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Information About the 2005 Science Assessment

The NAEP science assessment presents a broad view of how well America's students understand and can use scientific knowledge and skills. The assessment was developed and reviewed by a committee of science and measurement experts to capture the goals of the 2005 science framework. The National Assessment Governing Board (NAGB), through a comprehensive national process involving science teachers, researchers, measurement experts, policymakers, and members of the general public, created the framework, which describes the goals of the assessment and the kinds of exercises it ought to feature. The Science Development Committee was instrumental in the development of the assessment.

Students in more than 15,800 schools participated in the 2005 science assessment. Nationally representative samples of more than 147,000 fourth-grade, 143,000 eighth-grade, and 13,000 twelfth-grade students participated in the assessment from January to early April 2005. Results for students in grades 4, 8, and 12 at the national level and in grades 4 and 8 at the state level are reported on this site.  As state participation in the NAEP science assessment is voluntary, assessment results are available for 44 states and the Department of Defense schools. Results for the Trial Urban District Assessment (TUDA) in science at grades 4 and 8 will be available later this year. Ten urban school districts participated in the TUDA in science. Read more about who took the science assessment.

The science assessment consisted of both multiple-choice and constructed-response questions. Students answered questions classified in three major fields of science: Earth science, life science, and physical science. In addition, the NAEP science assessment included hands-on tasks. These performance tasks required students to conduct experiments using materials provided to them. Read more about the importance of performance tasks in the science framework. To understand what these experiments are like, see examples that were released from the 1996 science assessment:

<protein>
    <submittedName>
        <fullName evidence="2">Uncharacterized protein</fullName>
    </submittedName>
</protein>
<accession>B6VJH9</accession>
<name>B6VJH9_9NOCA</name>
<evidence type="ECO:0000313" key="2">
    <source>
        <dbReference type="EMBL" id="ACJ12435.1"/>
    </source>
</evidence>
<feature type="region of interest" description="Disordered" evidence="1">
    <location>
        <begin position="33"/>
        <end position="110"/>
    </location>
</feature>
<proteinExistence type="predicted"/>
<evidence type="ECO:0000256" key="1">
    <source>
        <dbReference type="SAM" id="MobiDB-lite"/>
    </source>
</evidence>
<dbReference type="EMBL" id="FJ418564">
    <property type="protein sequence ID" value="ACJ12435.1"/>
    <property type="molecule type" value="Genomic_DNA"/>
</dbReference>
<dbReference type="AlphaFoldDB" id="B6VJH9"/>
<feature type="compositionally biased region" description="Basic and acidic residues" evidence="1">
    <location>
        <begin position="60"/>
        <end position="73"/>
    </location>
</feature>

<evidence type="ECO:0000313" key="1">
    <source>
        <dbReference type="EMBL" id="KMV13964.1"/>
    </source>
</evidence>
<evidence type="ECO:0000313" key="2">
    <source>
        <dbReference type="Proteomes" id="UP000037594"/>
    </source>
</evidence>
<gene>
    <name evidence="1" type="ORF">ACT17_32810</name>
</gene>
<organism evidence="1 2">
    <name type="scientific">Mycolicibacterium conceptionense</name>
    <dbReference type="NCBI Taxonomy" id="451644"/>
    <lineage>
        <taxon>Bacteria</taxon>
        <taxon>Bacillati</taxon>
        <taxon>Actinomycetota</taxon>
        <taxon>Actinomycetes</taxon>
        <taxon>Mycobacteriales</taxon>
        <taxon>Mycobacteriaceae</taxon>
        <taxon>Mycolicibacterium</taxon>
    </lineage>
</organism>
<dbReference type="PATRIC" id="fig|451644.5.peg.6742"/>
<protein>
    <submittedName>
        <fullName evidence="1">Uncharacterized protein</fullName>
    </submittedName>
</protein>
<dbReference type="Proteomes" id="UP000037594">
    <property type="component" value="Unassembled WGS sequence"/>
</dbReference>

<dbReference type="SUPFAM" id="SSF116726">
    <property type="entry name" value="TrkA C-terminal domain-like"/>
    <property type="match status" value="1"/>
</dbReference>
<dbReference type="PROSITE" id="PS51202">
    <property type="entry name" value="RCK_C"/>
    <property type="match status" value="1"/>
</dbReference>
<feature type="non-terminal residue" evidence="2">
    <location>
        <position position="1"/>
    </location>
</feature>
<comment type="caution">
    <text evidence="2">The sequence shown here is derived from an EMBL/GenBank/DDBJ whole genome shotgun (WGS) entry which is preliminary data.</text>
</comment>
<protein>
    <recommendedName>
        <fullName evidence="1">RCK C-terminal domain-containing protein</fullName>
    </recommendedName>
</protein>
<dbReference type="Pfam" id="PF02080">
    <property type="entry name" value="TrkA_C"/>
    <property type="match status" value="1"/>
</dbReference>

Find out more about what the science assessment measures, and read the descriptions of each of the three major fields of science and three characteristic elements of knowing and doing science. Read more about how the assessment was developed, including information about the process used to score constructed-response questions. NAEP science scores are reported on a separate 0–300 scale for each of the three grades assessed. Beginning in 1996 at the national level, and in 2000 at the state level, administration procedures were introduced that allowed the use of accommodations for students who needed them. In addition to allowing for accommodations, the 1996 and 2000 national results at grades 4 and 8 may differ slightly from those previously reported due to changes in the sample weighting procedures. Read more about the NAEP science assessment and the science scale

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